India aims for cheaper green hydrogen to accelerate its use
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The country has made ambitious carbon emission elimination reductions and H2 will play a key role.
India intends to reduce the cost of green hydrogen from its current $5 to $6 per kilogram to a much lower $1. The intention is to make it far more affordable for industries to transition to this cleaner energy alternative.
The Indian government will also make it easier to obtain cheaper loans to fund the energy transition.
The government is also seeking access to cheaper loans to help in funding the transition toward cleaner energy such as green hydrogen fuel, according to a senior government official cited by BNN Bloomberg.
The country is currently the third largest carbon emitter in the world. Last November, Prime Minister Modi announced that India would be carbon emission-free by 2070 and would use 50 percent renewable energy by 2030. Earlier this year, India issued a roadmap to becoming a renewable H2 production and export hub. It intends to make the emission-free fuel using electrolysis powered by renewable energy. That said, due to the price tag associated with the production of the fuel – among other factors – it has yet to be commercially viable in such a way.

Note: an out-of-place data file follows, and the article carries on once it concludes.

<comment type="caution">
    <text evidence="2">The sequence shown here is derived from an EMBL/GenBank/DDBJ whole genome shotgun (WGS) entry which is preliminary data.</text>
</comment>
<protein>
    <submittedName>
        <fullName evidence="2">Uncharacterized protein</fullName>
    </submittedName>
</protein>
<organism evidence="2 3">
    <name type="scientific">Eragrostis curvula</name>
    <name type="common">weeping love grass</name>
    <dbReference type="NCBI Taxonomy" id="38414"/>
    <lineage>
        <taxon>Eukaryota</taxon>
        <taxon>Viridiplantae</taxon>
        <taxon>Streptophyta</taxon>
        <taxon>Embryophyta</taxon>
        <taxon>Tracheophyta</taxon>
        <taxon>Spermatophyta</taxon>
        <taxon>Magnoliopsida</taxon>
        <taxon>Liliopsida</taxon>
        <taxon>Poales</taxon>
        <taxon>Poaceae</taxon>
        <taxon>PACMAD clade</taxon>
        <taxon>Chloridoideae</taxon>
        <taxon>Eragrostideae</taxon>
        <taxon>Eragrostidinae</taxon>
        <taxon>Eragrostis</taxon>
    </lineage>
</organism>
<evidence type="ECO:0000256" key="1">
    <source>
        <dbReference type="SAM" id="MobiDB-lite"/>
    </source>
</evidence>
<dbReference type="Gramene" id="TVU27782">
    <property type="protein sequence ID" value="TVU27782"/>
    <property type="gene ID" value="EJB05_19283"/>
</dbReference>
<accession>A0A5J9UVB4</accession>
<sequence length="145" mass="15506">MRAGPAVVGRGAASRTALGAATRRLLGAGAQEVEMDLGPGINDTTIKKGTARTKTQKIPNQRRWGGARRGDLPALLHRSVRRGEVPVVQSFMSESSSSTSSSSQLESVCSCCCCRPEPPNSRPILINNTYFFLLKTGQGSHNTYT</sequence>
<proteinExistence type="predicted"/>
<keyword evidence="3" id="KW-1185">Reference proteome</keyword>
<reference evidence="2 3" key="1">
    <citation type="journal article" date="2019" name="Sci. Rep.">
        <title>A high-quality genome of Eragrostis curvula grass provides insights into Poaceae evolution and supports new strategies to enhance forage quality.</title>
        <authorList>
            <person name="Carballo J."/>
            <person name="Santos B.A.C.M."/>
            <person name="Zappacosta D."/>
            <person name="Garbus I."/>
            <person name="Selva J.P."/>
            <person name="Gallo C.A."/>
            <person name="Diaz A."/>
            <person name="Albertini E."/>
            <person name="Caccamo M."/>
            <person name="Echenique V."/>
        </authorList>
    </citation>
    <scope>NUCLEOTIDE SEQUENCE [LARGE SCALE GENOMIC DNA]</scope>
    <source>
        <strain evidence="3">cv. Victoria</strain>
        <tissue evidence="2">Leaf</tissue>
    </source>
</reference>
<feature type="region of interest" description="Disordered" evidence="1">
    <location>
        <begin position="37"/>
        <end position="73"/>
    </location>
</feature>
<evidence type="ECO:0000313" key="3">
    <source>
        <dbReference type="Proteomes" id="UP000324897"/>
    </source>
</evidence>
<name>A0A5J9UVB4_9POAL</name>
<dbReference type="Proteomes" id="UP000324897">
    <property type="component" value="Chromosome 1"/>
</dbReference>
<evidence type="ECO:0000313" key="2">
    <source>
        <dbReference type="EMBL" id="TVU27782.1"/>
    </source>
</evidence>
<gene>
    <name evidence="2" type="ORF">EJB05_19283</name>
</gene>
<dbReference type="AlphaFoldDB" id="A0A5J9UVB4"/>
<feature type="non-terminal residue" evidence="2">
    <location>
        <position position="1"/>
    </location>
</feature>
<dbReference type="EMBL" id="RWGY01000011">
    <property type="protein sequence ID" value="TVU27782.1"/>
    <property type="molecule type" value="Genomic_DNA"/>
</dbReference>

“Unless cheap finance is available to be able to rapidly enhance both renewable and non-renewable, this transition will be difficult to speed up for a long period of time,” said government think tank Niti Aayog chief executive officer Amitabh Kant. “Finances at low costs are critical.”
The country wants the World Bank and other global funders to create special green hydrogen programs.
India wants the World Bank and other global funders to establish guarantee programs to assist in making low-rate funds accessible, said Kant. The goal is to reduce the cost of transitioning to – and using – renewable H2, particularly in sectors where decarbonization is difficult, such as fertilizer manufacturing, steel production and refineries.
As one of the largest fossil fuel importers in the world, transitioning to green hydrogen produced domestically will also help India to reduce its reliance on oil from other countries. This is particularly important, said Kant, because the import cost of oil is expected to double to nearly $300 billion within the next ten years.